This leaves the volunteers - on a wide variety of topics. There are the super controversial (Animal Rights, Tea Party), the various other causes, the very nice (mostly about pets, animal rescue, eating healthy, etc.), and the town-specific (sometimes these go viral, sometimes these are nice, and other times mundane). It can be a cliquey environment, both between various bloggers, and among the commenters. A couple of male volunteers have been very outspoken in support of Madeo. The females who have posted on the subject are more critical.
I’ve been chronicling my comments on various Times Union blogs so that I have a record. The ethical questions raised by this story are what I find most interesting. I’ve been interested in the issue of plagiarism for a long time, since I sometimes catch cheaters in my classes. It’s an issue about which I am an objectivist - not a constructivist as I usually espouse, when teaching, learning, or in the consulting project. I note the ethical failings in our society (Enron, Jayson Blair, Hevesi, too many to list) and see a connection to the students who cheat.
Parents who intervene for kids who can do no wrong. Taking no responsibility for the consequences of one’s actions. Suing one’s neighbor, rather than having an iced tea or beer with them.
I find it frustrating that the TU is absent self-reflection, as if it does not have a role in shaping perception. This is always the company line at the TU, and I have never seen any of the volunteer bloggers call them on it. In the Troy Record, this story appeared today, far inside, and the father was not named. The TU can say they are withholding the kid’s name, but when the father is so prominent in their front page stories, how can they make this claim with a straight face?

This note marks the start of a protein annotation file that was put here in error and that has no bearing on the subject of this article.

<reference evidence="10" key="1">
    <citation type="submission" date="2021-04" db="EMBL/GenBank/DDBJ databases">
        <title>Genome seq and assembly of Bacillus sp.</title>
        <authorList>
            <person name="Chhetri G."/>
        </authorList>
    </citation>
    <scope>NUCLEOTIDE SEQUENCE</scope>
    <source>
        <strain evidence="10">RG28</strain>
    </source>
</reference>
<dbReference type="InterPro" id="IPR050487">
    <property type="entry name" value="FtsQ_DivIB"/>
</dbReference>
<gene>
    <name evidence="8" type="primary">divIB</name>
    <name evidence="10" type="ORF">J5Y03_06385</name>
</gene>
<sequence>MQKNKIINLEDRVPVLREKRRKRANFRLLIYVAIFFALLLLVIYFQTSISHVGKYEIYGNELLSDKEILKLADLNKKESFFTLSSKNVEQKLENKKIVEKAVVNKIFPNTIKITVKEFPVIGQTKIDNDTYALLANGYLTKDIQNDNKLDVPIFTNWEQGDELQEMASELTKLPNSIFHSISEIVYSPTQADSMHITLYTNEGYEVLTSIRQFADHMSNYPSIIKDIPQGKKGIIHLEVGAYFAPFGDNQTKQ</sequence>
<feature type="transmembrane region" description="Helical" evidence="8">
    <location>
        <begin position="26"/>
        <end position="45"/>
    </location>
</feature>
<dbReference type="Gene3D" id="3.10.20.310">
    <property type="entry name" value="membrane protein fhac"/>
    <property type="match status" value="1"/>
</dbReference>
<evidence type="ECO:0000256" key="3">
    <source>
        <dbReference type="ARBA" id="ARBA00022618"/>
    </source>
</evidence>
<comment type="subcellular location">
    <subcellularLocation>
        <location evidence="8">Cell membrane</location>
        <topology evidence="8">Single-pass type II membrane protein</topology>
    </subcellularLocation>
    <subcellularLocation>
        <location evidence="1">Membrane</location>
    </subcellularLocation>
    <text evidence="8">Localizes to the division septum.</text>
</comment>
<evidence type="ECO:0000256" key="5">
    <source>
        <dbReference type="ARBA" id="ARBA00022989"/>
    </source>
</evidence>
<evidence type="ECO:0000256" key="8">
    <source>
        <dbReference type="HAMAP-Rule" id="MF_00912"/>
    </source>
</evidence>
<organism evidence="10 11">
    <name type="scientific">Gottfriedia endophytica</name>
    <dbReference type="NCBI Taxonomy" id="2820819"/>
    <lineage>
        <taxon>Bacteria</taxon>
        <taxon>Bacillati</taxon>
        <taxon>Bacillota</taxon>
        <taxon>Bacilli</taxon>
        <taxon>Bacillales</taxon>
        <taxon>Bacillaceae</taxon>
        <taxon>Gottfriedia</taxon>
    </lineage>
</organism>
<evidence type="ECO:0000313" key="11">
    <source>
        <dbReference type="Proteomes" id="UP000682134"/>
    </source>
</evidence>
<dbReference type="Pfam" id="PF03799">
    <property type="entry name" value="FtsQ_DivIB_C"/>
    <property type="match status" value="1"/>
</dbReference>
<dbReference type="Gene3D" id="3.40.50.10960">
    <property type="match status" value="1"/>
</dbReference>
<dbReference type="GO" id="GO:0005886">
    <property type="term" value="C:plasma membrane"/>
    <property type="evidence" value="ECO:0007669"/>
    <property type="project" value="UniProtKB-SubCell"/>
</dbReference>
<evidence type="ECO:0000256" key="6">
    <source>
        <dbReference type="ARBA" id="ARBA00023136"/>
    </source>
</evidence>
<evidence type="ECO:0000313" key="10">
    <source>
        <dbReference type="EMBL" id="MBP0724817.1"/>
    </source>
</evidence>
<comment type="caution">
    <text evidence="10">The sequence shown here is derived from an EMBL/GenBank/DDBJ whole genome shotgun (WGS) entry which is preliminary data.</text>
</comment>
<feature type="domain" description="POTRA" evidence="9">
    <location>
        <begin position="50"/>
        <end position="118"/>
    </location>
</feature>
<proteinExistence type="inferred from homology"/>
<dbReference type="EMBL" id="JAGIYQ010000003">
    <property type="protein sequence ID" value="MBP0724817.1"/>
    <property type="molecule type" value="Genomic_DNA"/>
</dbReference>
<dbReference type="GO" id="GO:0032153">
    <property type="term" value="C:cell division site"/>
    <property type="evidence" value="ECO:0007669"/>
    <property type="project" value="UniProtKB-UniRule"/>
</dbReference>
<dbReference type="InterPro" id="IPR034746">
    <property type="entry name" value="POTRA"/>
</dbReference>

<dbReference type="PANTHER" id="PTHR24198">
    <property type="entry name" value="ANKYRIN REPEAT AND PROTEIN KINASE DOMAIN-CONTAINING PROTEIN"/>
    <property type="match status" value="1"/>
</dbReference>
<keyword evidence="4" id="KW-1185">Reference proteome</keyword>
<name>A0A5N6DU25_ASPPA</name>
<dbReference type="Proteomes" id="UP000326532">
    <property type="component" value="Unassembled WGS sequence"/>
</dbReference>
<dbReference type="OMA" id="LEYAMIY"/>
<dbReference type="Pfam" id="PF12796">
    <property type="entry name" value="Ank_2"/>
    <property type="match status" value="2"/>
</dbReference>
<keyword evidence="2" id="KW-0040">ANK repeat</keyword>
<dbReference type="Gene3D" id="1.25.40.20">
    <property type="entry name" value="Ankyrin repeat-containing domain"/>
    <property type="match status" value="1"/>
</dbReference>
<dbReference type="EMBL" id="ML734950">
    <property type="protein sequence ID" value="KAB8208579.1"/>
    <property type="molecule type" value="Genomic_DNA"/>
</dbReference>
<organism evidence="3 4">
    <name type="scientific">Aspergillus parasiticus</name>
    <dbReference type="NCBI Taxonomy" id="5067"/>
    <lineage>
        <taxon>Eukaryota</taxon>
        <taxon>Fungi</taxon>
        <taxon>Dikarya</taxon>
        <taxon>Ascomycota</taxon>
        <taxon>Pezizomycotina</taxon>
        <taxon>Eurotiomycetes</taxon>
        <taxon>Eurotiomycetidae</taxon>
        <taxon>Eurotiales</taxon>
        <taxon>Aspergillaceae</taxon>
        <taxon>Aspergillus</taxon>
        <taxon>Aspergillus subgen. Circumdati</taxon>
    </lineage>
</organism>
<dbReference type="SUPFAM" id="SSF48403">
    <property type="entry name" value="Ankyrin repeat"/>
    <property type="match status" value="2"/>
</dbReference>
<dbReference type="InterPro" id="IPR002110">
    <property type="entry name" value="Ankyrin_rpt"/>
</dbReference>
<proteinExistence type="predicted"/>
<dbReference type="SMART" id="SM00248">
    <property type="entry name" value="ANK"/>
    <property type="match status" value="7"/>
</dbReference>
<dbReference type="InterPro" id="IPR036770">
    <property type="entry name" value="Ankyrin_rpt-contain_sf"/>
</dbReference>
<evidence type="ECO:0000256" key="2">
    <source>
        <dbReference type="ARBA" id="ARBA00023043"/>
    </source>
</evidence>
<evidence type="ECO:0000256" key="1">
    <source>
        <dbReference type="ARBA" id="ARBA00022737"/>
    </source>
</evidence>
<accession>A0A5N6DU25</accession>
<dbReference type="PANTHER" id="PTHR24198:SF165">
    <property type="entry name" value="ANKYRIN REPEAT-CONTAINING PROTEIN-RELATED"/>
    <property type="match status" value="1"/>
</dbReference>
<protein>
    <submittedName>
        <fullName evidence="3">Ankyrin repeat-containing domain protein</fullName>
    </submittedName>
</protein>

They can try to shush the dissent, all the while glorying in the hits.
I’ve covered so many of the points that disturb me in my comments which I have pasted below, so I won’t re-hash them all here, but I think you would have to be very dull witted to not wonder what Madeo’s role is in the shaping and presenting of this narrative. His defenders can deny it, but his public actions have demonstrated a pattern of deception and low ethics. He hid his identity, threw unsubstantiated mud at others, and betrayed his employer. This time around, that his son is involved does not seem to matter to him at all. He’s going to prosecute, to sue, to get even. And delight in the limelight and the sympathy of fools all the while. I bet I am right, that the Delmar tipster is Madeo. Try not to look at the man behind the curtain!
Interestingly, last night I was thinking about this, and generally, when I am fevered with thoughts, I am inspired to write. Instead, I took paper and pencil and drew a cartoon satire. It is something I do from time to time, all the way back to childhood and it is always called Nileston News. But I have not done it in maybe a decade, and before that, it was decades since I did it routinely. I could instantly see the influence my consulting project has had - I am rediscovering that joy in asking questions and seeing where it leads me.